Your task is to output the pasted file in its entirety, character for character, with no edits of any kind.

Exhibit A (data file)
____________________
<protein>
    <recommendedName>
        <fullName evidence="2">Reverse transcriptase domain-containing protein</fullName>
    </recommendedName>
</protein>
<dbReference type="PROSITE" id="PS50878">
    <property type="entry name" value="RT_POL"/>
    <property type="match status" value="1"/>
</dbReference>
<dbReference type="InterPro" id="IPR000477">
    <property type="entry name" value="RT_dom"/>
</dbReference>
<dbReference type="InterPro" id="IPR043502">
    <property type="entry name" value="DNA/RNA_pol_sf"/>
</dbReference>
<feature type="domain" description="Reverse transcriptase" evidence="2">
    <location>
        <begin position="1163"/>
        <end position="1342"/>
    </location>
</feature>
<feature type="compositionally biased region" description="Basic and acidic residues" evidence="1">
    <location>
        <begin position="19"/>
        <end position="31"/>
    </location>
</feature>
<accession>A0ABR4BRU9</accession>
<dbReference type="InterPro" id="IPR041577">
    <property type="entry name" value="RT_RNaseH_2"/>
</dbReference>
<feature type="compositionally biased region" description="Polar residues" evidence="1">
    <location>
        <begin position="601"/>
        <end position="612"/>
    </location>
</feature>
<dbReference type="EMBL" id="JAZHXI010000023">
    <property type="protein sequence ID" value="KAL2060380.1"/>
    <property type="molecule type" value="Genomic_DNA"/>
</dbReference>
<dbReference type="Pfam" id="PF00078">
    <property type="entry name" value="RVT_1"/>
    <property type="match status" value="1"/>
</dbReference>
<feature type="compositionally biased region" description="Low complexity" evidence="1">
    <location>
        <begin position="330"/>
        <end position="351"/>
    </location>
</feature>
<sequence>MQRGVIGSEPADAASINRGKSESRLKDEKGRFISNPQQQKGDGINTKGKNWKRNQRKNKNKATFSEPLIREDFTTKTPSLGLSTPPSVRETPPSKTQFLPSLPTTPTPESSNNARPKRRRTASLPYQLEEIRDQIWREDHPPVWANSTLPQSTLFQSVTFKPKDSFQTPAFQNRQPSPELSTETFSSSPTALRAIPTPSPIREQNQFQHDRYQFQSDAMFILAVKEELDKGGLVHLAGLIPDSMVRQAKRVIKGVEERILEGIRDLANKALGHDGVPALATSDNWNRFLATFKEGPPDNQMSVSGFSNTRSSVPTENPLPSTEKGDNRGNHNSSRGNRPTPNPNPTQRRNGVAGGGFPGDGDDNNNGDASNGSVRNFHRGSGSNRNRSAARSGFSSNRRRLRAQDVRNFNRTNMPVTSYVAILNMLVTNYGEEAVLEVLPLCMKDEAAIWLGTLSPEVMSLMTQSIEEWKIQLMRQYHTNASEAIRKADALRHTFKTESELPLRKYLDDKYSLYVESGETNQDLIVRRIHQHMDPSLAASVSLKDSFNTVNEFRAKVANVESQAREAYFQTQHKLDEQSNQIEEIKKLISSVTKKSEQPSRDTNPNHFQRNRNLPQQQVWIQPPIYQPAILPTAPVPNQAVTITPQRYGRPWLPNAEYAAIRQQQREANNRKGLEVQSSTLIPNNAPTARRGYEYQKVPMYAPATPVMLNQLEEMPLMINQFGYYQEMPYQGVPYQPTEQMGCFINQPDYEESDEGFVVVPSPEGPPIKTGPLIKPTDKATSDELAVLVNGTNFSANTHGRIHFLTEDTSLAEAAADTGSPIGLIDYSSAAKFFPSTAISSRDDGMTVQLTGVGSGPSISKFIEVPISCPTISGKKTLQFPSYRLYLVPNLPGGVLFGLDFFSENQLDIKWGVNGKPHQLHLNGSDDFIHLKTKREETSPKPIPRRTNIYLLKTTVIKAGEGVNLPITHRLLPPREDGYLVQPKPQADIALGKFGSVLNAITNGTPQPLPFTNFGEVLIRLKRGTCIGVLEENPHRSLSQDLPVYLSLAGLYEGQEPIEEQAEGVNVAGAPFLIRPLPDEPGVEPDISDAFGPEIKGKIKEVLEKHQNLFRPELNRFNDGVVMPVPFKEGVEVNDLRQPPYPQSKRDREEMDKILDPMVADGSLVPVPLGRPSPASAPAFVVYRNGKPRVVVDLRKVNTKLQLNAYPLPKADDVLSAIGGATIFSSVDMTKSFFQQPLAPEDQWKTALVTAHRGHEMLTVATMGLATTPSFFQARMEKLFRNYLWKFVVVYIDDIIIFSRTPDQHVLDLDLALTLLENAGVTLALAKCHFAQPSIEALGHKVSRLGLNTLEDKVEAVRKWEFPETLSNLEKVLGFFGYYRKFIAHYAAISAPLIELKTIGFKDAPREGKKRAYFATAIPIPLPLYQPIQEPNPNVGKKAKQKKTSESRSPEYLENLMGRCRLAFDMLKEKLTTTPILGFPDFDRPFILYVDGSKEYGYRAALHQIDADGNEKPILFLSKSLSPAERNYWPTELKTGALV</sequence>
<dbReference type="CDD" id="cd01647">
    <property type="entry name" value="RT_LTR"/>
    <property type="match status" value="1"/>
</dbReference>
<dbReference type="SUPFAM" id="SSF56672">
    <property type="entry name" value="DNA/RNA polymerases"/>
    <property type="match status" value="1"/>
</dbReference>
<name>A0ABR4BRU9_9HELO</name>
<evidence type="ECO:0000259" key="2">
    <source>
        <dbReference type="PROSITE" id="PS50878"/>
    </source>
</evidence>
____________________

<protein>
    <recommendedName>
        <fullName evidence="2">Reverse transcriptase domain-containing protein</fullName>
    </recommendedName>
</protein>
<dbReference type="PROSITE" id="PS50878">
    <property type="entry name" value="RT_POL"/>
    <property type="match status" value="1"/>
</dbReference>
<dbReference type="InterPro" id="IPR000477">
    <property type="entry name" value="RT_dom"/>
</dbReference>
<dbReference type="InterPro" id="IPR043502">
    <property type="entry name" value="DNA/RNA_pol_sf"/>
</dbReference>
<feature type="domain" description="Reverse transcriptase" evidence="2">
    <location>
        <begin position="1163"/>
        <end position="1342"/>
    </location>
</feature>
<feature type="compositionally biased region" description="Basic and acidic residues" evidence="1">
    <location>
        <begin position="19"/>
        <end position="31"/>
    </location>
</feature>
<accession>A0ABR4BRU9</accession>
<dbReference type="InterPro" id="IPR041577">
    <property type="entry name" value="RT_RNaseH_2"/>
</dbReference>
<feature type="compositionally biased region" description="Polar residues" evidence="1">
    <location>
        <begin position="601"/>
        <end position="612"/>
    </location>
</feature>
<dbReference type="EMBL" id="JAZHXI010000023">
    <property type="protein sequence ID" value="KAL2060380.1"/>
    <property type="molecule type" value="Genomic_DNA"/>
</dbReference>
<dbReference type="Pfam" id="PF00078">
    <property type="entry name" value="RVT_1"/>
    <property type="match status" value="1"/>
</dbReference>
<feature type="compositionally biased region" description="Low complexity" evidence="1">
    <location>
        <begin position="330"/>
        <end position="351"/>
    </location>
</feature>
<sequence>MQRGVIGSEPADAASINRGKSESRLKDEKGRFISNPQQQKGDGINTKGKNWKRNQRKNKNKATFSEPLIREDFTTKTPSLGLSTPPSVRETPPSKTQFLPSLPTTPTPESSNNARPKRRRTASLPYQLEEIRDQIWREDHPPVWANSTLPQSTLFQSVTFKPKDSFQTPAFQNRQPSPELSTETFSSSPTALRAIPTPSPIREQNQFQHDRYQFQSDAMFILAVKEELDKGGLVHLAGLIPDSMVRQAKRVIKGVEERILEGIRDLANKALGHDGVPALATSDNWNRFLATFKEGPPDNQMSVSGFSNTRSSVPTENPLPSTEKGDNRGNHNSSRGNRPTPNPNPTQRRNGVAGGGFPGDGDDNNNGDASNGSVRNFHRGSGSNRNRSAARSGFSSNRRRLRAQDVRNFNRTNMPVTSYVAILNMLVTNYGEEAVLEVLPLCMKDEAAIWLGTLSPEVMSLMTQSIEEWKIQLMRQYHTNASEAIRKADALRHTFKTESELPLRKYLDDKYSLYVESGETNQDLIVRRIHQHMDPSLAASVSLKDSFNTVNEFRAKVANVESQAREAYFQTQHKLDEQSNQIEEIKKLISSVTKKSEQPSRDTNPNHFQRNRNLPQQQVWIQPPIYQPAILPTAPVPNQAVTITPQRYGRPWLPNAEYAAIRQQQREANNRKGLEVQSSTLIPNNAPTARRGYEYQKVPMYAPATPVMLNQLEEMPLMINQFGYYQEMPYQGVPYQPTEQMGCFINQPDYEESDEGFVVVPSPEGPPIKTGPLIKPTDKATSDELAVLVNGTNFSANTHGRIHFLTEDTSLAEAAADTGSPIGLIDYSSAAKFFPSTAISSRDDGMTVQLTGVGSGPSISKFIEVPISCPTISGKKTLQFPSYRLYLVPNLPGGVLFGLDFFSENQLDIKWGVNGKPHQLHLNGSDDFIHLKTKREETSPKPIPRRTNIYLLKTTVIKAGEGVNLPITHRLLPPREDGYLVQPKPQADIALGKFGSVLNAITNGTPQPLPFTNFGEVLIRLKRGTCIGVLEENPHRSLSQDLPVYLSLAGLYEGQEPIEEQAEGVNVAGAPFLIRPLPDEPGVEPDISDAFGPEIKGKIKEVLEKHQNLFRPELNRFNDGVVMPVPFKEGVEVNDLRQPPYPQSKRDREEMDKILDPMVADGSLVPVPLGRPSPASAPAFVVYRNGKPRVVVDLRKVNTKLQLNAYPLPKADDVLSAIGGATIFSSVDMTKSFFQQPLAPEDQWKTALVTAHRGHEMLTVATMGLATTPSFFQARMEKLFRNYLWKFVVVYIDDIIIFSRTPDQHVLDLDLALTLLENAGVTLALAKCHFAQPSIEALGHKVSRLGLNTLEDKVEAVRKWEFPETLSNLEKVLGFFGYYRKFIAHYAAISAPLIELKTIGFKDAPREGKKRAYFATAIPIPLPLYQPIQEPNPNVGKKAKQKKTSESRSPEYLENLMGRCRLAFDMLKEKLTTTPILGFPDFDRPFILYVDGSKEYGYRAALHQIDADGNEKPILFLSKSLSPAERNYWPTELKTGALV</sequence>
<dbReference type="CDD" id="cd01647">
    <property type="entry name" value="RT_LTR"/>
    <property type="match status" value="1"/>
</dbReference>
<dbReference type="SUPFAM" id="SSF56672">
    <property type="entry name" value="DNA/RNA polymerases"/>
    <property type="match status" value="1"/>
</dbReference>
<name>A0ABR4BRU9_9HELO</name>
<evidence type="ECO:0000259" key="2">
    <source>
        <dbReference type="PROSITE" id="PS50878"/>
    </source>
</evidence>